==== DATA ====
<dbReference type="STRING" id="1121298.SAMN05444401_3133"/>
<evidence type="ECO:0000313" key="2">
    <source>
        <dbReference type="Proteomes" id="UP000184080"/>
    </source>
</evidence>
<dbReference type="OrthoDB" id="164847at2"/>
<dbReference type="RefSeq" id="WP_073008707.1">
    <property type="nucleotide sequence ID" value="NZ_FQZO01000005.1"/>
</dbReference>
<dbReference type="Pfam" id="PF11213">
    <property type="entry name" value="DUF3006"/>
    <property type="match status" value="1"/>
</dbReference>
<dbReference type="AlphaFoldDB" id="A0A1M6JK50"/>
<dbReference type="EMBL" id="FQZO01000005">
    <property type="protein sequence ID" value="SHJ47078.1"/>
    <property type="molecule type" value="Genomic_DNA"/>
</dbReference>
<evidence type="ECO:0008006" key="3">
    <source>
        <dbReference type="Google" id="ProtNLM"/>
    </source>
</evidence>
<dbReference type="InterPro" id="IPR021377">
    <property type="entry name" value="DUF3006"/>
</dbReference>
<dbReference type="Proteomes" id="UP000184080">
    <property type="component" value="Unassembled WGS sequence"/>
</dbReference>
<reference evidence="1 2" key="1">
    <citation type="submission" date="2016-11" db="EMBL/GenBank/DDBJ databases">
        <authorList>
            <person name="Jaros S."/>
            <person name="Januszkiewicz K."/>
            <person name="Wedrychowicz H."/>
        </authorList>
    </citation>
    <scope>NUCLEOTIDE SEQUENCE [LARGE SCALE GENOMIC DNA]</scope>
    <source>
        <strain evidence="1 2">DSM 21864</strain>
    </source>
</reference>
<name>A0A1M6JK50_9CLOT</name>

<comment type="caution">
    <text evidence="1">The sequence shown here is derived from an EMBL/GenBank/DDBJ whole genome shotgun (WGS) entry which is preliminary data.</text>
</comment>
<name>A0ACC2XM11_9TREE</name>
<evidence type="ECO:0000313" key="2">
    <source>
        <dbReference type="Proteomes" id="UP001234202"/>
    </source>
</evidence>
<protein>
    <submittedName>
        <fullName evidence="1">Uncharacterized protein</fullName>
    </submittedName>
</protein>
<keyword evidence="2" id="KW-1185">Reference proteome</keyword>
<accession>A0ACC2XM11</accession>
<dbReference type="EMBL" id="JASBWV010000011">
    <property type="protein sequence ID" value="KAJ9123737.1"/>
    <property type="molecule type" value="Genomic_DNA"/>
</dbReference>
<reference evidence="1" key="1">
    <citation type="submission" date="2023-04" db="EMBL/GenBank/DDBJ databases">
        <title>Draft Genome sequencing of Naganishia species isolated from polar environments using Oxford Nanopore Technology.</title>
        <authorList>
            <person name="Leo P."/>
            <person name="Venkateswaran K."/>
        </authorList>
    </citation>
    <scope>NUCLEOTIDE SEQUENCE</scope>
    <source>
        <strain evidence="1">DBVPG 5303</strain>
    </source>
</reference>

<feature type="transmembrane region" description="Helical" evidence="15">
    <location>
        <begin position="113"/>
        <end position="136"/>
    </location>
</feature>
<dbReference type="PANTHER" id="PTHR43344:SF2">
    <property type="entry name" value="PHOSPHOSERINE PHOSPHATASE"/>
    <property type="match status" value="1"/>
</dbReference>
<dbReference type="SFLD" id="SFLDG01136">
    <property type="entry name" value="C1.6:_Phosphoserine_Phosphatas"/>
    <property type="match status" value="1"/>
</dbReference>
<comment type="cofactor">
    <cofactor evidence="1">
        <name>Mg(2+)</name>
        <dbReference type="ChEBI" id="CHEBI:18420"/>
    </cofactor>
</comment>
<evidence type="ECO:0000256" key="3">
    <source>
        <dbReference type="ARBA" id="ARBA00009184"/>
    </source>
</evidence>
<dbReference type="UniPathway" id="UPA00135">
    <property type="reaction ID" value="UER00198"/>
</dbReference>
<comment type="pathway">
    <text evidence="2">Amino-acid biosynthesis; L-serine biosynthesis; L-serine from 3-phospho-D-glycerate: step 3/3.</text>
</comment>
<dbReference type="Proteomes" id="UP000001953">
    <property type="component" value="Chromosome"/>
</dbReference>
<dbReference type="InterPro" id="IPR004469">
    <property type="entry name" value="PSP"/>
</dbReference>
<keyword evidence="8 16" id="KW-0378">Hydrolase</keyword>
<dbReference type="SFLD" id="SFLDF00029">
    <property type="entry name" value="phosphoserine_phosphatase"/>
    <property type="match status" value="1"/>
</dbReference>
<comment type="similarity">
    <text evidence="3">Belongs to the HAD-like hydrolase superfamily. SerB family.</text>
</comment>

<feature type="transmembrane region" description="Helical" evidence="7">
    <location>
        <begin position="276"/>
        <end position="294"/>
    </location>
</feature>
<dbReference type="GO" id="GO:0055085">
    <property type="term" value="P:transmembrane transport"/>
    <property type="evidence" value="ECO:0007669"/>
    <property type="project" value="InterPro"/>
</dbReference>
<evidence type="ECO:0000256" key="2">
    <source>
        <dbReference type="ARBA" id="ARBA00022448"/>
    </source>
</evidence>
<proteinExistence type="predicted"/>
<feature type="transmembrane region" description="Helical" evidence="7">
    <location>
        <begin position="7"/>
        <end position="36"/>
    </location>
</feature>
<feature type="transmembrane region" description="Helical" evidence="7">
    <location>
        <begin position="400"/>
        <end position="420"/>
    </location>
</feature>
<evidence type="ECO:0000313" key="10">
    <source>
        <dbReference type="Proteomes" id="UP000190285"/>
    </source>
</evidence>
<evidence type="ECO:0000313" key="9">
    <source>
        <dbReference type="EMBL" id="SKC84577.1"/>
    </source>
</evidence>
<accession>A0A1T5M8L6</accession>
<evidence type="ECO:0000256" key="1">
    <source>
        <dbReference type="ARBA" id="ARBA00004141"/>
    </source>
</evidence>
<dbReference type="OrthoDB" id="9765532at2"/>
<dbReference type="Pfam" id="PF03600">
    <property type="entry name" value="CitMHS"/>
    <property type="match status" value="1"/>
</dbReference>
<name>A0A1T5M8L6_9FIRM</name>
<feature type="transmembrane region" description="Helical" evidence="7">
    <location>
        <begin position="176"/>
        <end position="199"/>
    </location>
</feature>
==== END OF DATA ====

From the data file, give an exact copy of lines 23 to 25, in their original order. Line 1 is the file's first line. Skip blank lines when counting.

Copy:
    </source>
</evidence>
<dbReference type="InterPro" id="IPR021377">